The other three finalists – whose semi final pitches to the panel can be viewed on the Data Challenge site – put forward ideas to gather data on the distribution of UK citizens around the world, aiding disaster response; link HMRC and DWP datasets to spot fraud and error among construction workers; and track prisoners’ social contact, supporting work to tackle loneliness and isolation.

Moment of truth: Alex Chisholm, Cabinet Office permanent secretary and civil service chief operating officer, prepares to announce the judges’ decision

The winning team will now receive £50,000-worth of development work from NTT DATA UK, which has already invested around £250,000 (US$330,000) in supporting and advising the eight teams. Team member Mary Vayou – principal adviser on natural science at Natural England, who originally submitted the winning idea – recalled that she’d developed the concept after talking to colleagues “who were trying to solve this problem [of locating grips], but couldn’t because the dataset wasn’t there.”

Creating an interdisciplinary, cross-departmental team to develop the idea under the Data Challenge gave it “the time and funding” to move forwards, Vayou said. “Bringing together expertise and enthusiasm from different bits of the civil service has worked wonders to make this idea shine – this is really what’s different here,” she said, adding that the project will now help in “bridging environmental modelling with data science, which the sector really needs”.

Using data to make a difference

Her team-mate Nick Tomline, whose day job is in Natural England’s Earth Observation Team, noted that “in Natural England we’ve done some peatland mapping, but we haven’t got all the people and expertise that we’ve had available to us through this collaboration.” Asked whether the concept would have made progress outside the Data Challenge, he replied: “I don’t think it necessarily would, to be honest, because we’ve brought together all kinds of people with different backgrounds and ideas and experience and enthusiasm, and that’s really helped drive the project forward.”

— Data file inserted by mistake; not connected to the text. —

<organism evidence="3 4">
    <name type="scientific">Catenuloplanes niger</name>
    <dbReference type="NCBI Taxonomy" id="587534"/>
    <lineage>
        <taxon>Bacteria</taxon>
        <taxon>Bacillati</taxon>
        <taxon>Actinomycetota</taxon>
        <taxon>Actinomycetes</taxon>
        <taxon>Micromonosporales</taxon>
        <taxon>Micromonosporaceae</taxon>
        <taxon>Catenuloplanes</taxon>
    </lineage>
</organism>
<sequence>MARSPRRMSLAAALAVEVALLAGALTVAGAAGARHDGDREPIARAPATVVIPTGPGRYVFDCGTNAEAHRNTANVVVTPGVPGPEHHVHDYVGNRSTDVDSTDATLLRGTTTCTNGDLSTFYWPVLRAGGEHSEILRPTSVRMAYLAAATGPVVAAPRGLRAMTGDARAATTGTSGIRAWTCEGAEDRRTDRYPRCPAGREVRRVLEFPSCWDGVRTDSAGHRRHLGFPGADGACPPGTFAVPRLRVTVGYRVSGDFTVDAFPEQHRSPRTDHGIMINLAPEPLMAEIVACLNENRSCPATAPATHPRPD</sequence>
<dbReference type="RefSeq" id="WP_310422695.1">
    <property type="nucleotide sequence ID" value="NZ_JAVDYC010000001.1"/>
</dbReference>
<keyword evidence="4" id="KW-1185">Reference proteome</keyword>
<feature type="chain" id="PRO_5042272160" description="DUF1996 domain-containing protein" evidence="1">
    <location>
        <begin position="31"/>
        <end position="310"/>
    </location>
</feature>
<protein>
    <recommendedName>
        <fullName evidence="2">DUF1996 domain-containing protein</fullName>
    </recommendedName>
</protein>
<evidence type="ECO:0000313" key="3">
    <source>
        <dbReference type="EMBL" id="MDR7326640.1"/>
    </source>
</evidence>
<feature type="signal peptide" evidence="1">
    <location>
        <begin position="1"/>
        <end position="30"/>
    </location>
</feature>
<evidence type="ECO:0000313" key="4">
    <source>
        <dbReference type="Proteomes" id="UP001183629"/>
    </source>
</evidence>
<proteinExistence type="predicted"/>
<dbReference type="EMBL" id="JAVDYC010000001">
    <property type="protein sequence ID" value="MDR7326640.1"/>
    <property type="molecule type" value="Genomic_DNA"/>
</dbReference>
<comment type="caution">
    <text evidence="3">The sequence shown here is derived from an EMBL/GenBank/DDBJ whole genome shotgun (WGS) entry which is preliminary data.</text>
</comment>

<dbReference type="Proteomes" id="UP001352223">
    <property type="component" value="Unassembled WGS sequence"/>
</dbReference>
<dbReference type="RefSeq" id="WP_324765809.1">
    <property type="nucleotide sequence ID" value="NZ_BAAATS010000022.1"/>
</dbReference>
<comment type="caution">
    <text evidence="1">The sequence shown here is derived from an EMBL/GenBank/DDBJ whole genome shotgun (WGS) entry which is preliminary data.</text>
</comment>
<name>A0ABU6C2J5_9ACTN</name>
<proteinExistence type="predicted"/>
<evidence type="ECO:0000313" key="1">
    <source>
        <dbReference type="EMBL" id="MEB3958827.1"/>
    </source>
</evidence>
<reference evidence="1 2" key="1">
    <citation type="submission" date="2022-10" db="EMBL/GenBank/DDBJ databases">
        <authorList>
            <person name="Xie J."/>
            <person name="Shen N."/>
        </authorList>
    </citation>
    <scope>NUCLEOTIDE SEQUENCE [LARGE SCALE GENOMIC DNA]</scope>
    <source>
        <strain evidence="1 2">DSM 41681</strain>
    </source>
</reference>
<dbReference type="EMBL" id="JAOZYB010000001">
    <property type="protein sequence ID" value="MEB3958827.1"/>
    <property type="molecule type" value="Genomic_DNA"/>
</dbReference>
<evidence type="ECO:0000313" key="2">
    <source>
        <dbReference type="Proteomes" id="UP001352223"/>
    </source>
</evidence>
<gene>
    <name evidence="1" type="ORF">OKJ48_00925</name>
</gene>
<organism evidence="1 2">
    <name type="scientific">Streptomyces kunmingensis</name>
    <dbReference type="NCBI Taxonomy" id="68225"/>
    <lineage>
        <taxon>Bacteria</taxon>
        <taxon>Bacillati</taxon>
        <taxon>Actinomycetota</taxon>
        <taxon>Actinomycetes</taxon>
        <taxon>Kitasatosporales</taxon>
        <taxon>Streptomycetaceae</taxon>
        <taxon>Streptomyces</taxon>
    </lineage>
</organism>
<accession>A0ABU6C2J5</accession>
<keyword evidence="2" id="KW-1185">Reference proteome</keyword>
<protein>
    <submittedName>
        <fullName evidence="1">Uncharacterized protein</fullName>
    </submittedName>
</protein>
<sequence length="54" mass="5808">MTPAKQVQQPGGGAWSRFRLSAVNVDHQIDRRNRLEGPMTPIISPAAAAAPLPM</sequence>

Vicki Chauhan of NTT DATA UK commented: “Using data effectively is crucial to the future of the civil service and its success. The Civil Service Data Challenge was created to reflect this importance, as well as give civil servants an opportunity to demonstrate their vision and see their ideas brought to life.

“As a result, we’ve seen some incredible ideas over the course of the competition, and we now look forward to providing the winning team with a platform to realise the vision of restoring the UK’s peatlands through the application of AI technologies and contributing directly to the government’s mandate of achieving net zero.”

Cabinet Office minister Steve Barclay said: “Using data to modernise public services is a top priority. This innovative project shows the civil service at its best and I’m excited to hear about how it drives CO2 reductions.”

For more information, see the Data Challenge website – where you can read synopses of the eight shortlisted ideas or browse the nearly 200 submitted.

About Matt Ross

Matt is Global Government Forum's Contributing Editor, providing direction and support on topics, products and audience interests across GGF’s editorial, events and research operations. He has been a journalist and editor since 1995, beginning in motoring and travel journalism – and combining the two in a 30-month, 30-country 4x4 expedition funded by magazine photo-journalism. Between 2002 and 2008 he was Features Editor of Haymarket news magazine Regeneration & Renewal, covering urban regeneration, economic growth and community development; and from 2008 to 2014 he was the Editor of UK magazine and website Civil Service World, then Editorial Director for Public Sector – both at political publishing house Dods. He has also worked as Director of Communications at think tank the Institute for Government.

One Comment

  1. marky says:

    Funny how none of the uses for AI are aimed at ensuring the people who set up the AI system are obeying laws.

    AI seeking Middle/upper class tax fraud vs AI seeking Benefit fraud – Which one is likely to produce the most fruit?